BY DAVID FISHER
MARTIN (May 6) — On Wednesday, May 6, state officials announced the City of Martin was awarded a $1.25 million grant from the Tennessee Department of Transportation (TDOT) for Phase 8 of a project designed to improve pedestrian access along Elm Street. The Transportation Alternatives Program (TAP) grant includes construction of sidewalks, curb and gutter, drainage improvements, landscaping, pavement markings, pedestrian lighting, and Americans with Disabilities Act (ADA) upgrades.
Martin Mayor Randy Brundige said grant funding helps cover the cost of enhancing pedestrian access along Elm Street. He noted Phase 7 begins at University Street and continues to Lee Street. He added the grant the city just received continues sidewalk improvements on Elm Street starting at Lee Street and continuing to the intersection of Peach Street.
Mayor Brundige stated TDOT funding covers 80 percent ($1 million) of the grant and the City of Martin is responsible for the remaining 20 percent ($250,000).
“We applied for the grant one year ago, and it will be two to three years before we can get started on it,” the mayor said.
He noted Phase 6 is the city’s sidewalk improvement project is now underway along University Street at UT Martin.
When asked how many phases are planned for sidewalk improvement projects, Mayor Brundige said, “This is the last phase we have applied for.”
The $1.25 million TAP grant awarded to Martin is one of 12 grants announced statewide totaling $10,328,312.
“This is great news for Martin,” said Senator John Stevens (R-Huntingdon). “Sidewalks offer many benefits to communities with the most important being pedestrian safety. This is a sizable grant and we appreciate TDOT and Governor Lee for their role in awarding it. I also appreciate the hard work done by our local officials in helping to secure it and look forward to seeing the improvements this project will bring.”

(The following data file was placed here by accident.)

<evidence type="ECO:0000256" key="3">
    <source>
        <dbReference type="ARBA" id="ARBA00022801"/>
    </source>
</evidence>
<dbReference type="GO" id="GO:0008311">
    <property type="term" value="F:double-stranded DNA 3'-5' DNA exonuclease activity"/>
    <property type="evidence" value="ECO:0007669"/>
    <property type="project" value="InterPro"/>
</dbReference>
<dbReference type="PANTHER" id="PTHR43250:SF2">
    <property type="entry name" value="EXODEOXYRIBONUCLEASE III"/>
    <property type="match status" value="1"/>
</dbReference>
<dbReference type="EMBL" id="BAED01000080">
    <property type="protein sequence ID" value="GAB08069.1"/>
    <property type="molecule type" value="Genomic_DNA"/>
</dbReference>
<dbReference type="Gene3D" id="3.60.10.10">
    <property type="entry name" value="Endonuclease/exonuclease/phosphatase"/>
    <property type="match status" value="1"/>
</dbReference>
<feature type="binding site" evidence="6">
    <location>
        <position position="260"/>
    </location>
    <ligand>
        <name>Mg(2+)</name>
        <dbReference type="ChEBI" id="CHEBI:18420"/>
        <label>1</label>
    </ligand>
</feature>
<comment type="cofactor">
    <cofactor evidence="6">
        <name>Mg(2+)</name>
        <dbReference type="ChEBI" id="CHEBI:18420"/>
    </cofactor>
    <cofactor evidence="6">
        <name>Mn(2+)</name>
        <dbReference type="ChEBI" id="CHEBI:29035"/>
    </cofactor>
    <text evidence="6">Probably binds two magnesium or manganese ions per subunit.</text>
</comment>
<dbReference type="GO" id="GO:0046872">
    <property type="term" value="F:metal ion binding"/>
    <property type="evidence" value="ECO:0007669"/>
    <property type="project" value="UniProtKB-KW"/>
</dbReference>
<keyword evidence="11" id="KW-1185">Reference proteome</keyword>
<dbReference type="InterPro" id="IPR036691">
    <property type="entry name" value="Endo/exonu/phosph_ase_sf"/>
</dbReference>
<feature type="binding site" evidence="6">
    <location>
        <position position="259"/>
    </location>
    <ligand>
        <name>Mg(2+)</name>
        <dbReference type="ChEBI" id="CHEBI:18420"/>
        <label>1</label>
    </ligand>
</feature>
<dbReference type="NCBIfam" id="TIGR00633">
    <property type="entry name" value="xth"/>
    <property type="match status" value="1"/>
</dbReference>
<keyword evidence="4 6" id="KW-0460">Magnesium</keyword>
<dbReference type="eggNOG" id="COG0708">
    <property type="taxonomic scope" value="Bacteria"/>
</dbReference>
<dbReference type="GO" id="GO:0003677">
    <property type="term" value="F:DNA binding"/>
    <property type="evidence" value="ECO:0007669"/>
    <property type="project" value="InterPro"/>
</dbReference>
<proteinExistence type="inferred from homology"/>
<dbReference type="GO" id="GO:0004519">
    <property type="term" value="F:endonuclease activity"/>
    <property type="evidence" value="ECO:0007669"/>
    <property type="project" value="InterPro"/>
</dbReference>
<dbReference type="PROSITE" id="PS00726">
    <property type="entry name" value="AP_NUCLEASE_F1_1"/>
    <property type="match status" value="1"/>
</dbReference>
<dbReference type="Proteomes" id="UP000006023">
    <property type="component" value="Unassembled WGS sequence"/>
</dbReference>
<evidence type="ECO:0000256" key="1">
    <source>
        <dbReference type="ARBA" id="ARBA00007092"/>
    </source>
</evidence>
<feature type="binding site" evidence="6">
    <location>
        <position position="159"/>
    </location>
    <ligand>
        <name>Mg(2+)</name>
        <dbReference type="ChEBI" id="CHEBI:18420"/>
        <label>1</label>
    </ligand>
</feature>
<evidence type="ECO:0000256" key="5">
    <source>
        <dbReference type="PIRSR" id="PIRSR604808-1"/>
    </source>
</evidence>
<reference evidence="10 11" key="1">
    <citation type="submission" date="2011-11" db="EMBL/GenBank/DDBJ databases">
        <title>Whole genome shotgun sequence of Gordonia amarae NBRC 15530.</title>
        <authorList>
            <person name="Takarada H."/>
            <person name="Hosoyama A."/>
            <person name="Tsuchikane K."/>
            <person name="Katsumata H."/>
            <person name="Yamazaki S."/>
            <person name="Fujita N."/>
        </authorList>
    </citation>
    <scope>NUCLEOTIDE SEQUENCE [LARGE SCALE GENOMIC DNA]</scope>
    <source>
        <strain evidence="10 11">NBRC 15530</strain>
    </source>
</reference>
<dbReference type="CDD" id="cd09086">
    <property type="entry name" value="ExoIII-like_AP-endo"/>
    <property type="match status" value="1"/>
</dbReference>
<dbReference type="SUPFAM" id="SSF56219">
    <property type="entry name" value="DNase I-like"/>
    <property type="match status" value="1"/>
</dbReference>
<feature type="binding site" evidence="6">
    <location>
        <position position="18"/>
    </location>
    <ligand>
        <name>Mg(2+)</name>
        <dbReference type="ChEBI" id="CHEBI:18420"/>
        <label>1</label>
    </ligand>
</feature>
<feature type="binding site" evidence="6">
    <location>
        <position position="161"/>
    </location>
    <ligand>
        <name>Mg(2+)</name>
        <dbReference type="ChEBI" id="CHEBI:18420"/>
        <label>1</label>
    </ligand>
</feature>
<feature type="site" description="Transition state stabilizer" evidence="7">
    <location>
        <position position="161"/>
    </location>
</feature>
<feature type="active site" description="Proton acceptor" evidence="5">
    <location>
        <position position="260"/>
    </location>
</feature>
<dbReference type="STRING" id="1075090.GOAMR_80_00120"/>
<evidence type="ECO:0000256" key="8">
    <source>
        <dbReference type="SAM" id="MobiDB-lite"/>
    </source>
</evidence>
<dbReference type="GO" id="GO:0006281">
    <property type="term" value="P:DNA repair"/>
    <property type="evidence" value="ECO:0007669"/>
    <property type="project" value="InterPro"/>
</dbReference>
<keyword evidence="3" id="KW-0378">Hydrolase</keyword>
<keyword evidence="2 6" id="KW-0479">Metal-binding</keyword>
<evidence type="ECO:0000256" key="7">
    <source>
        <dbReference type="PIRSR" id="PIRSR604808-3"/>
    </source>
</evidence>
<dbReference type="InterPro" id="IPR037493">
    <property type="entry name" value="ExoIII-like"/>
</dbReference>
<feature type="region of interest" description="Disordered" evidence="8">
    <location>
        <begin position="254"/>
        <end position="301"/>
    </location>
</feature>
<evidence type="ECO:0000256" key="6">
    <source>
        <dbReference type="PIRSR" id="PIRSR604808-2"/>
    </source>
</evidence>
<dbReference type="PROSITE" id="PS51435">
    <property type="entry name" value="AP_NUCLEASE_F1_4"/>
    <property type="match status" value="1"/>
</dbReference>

“Increasing safety, promoting healthy lifestyles and providing improved access to our cities and towns make our communities better places to live and work,” said Gov. Lee. “I’m pleased the state can provide the support necessary to move these projects forward.”
The transportation alternatives grant is made possible through a federally funded program and is administered by the Tennessee Department of Transportation.
“Through these grants, TDOT has funded $397 million in non-traditional transportation projects,” said TDOT Commissioner Clay Bright. “This program has assisted communities all over the state in their efforts to revitalize downtowns, highlight historic areas, provide alternative means of transportation, and increase opportunities for economic development.”
The TAP program began providing funds to local governments in 1991. It is a competitive grant program. The money is used for such projects as sidewalks, bike and pedestrian trails and to renovate historic train depots and other transportation-related structures.
A variety of activities, such as the restoration of historic facilities, bike and pedestrian trails, landscaping and other non-traditional transportation projects, are eligible for grant funds under the federal program.
BY DAVID FISHER